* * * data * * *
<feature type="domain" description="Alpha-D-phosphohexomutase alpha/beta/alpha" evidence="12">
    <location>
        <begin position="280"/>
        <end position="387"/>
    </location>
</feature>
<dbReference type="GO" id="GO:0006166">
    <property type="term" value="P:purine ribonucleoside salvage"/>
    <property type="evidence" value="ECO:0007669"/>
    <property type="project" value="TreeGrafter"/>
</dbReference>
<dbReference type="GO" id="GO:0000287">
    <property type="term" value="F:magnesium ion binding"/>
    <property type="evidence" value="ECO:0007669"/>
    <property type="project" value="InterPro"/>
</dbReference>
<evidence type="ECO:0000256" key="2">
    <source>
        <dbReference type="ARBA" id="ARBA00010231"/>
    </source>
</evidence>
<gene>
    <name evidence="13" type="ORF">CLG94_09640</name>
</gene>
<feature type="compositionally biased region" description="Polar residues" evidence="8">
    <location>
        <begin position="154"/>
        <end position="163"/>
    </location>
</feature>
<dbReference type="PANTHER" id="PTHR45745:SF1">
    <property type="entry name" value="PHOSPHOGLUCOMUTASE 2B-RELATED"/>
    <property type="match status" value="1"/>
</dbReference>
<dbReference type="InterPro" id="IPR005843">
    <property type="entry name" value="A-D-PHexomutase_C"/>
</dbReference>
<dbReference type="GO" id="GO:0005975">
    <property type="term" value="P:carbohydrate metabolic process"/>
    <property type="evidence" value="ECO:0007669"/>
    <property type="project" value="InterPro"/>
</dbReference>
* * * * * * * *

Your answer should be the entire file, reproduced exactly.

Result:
<feature type="domain" description="Alpha-D-phosphohexomutase alpha/beta/alpha" evidence="12">
    <location>
        <begin position="280"/>
        <end position="387"/>
    </location>
</feature>
<dbReference type="GO" id="GO:0006166">
    <property type="term" value="P:purine ribonucleoside salvage"/>
    <property type="evidence" value="ECO:0007669"/>
    <property type="project" value="TreeGrafter"/>
</dbReference>
<dbReference type="GO" id="GO:0000287">
    <property type="term" value="F:magnesium ion binding"/>
    <property type="evidence" value="ECO:0007669"/>
    <property type="project" value="InterPro"/>
</dbReference>
<evidence type="ECO:0000256" key="2">
    <source>
        <dbReference type="ARBA" id="ARBA00010231"/>
    </source>
</evidence>
<gene>
    <name evidence="13" type="ORF">CLG94_09640</name>
</gene>
<feature type="compositionally biased region" description="Polar residues" evidence="8">
    <location>
        <begin position="154"/>
        <end position="163"/>
    </location>
</feature>
<dbReference type="PANTHER" id="PTHR45745:SF1">
    <property type="entry name" value="PHOSPHOGLUCOMUTASE 2B-RELATED"/>
    <property type="match status" value="1"/>
</dbReference>
<dbReference type="InterPro" id="IPR005843">
    <property type="entry name" value="A-D-PHexomutase_C"/>
</dbReference>
<dbReference type="GO" id="GO:0005975">
    <property type="term" value="P:carbohydrate metabolic process"/>
    <property type="evidence" value="ECO:0007669"/>
    <property type="project" value="InterPro"/>
</dbReference>